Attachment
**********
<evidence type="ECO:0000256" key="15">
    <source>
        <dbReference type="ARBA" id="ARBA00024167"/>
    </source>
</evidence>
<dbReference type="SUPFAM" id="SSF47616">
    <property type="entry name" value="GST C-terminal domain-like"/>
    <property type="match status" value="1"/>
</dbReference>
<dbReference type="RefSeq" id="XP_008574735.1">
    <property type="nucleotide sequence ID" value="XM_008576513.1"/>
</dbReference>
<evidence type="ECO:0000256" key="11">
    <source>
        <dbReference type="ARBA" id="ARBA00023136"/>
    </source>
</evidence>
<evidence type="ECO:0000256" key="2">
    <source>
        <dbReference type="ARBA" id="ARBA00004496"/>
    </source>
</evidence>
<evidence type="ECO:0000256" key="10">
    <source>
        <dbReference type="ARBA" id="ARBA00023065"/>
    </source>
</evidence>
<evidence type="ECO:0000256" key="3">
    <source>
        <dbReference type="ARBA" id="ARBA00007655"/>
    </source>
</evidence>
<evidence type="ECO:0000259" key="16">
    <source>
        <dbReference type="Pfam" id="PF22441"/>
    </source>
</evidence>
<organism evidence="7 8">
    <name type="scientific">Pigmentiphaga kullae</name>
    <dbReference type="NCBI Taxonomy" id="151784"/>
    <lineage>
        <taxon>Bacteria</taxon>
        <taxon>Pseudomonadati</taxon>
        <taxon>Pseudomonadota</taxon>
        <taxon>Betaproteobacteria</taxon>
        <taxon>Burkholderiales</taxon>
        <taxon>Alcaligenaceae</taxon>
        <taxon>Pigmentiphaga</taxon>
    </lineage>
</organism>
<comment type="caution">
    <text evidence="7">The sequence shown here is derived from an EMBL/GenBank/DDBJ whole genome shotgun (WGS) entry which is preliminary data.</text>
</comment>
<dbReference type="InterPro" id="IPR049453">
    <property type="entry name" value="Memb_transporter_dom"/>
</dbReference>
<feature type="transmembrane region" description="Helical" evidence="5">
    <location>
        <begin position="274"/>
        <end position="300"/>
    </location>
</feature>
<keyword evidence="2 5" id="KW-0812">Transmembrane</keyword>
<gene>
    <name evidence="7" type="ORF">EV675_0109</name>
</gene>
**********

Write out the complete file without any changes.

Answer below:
<evidence type="ECO:0000256" key="15">
    <source>
        <dbReference type="ARBA" id="ARBA00024167"/>
    </source>
</evidence>
<dbReference type="SUPFAM" id="SSF47616">
    <property type="entry name" value="GST C-terminal domain-like"/>
    <property type="match status" value="1"/>
</dbReference>
<dbReference type="RefSeq" id="XP_008574735.1">
    <property type="nucleotide sequence ID" value="XM_008576513.1"/>
</dbReference>
<evidence type="ECO:0000256" key="11">
    <source>
        <dbReference type="ARBA" id="ARBA00023136"/>
    </source>
</evidence>
<evidence type="ECO:0000256" key="2">
    <source>
        <dbReference type="ARBA" id="ARBA00004496"/>
    </source>
</evidence>
<evidence type="ECO:0000256" key="10">
    <source>
        <dbReference type="ARBA" id="ARBA00023065"/>
    </source>
</evidence>
<evidence type="ECO:0000256" key="3">
    <source>
        <dbReference type="ARBA" id="ARBA00007655"/>
    </source>
</evidence>
<evidence type="ECO:0000259" key="16">
    <source>
        <dbReference type="Pfam" id="PF22441"/>
    </source>
</evidence>
<organism evidence="7 8">
    <name type="scientific">Pigmentiphaga kullae</name>
    <dbReference type="NCBI Taxonomy" id="151784"/>
    <lineage>
        <taxon>Bacteria</taxon>
        <taxon>Pseudomonadati</taxon>
        <taxon>Pseudomonadota</taxon>
        <taxon>Betaproteobacteria</taxon>
        <taxon>Burkholderiales</taxon>
        <taxon>Alcaligenaceae</taxon>
        <taxon>Pigmentiphaga</taxon>
    </lineage>
</organism>
<comment type="caution">
    <text evidence="7">The sequence shown here is derived from an EMBL/GenBank/DDBJ whole genome shotgun (WGS) entry which is preliminary data.</text>
</comment>
<dbReference type="InterPro" id="IPR049453">
    <property type="entry name" value="Memb_transporter_dom"/>
</dbReference>
<feature type="transmembrane region" description="Helical" evidence="5">
    <location>
        <begin position="274"/>
        <end position="300"/>
    </location>
</feature>
<keyword evidence="2 5" id="KW-0812">Transmembrane</keyword>
<gene>
    <name evidence="7" type="ORF">EV675_0109</name>
</gene>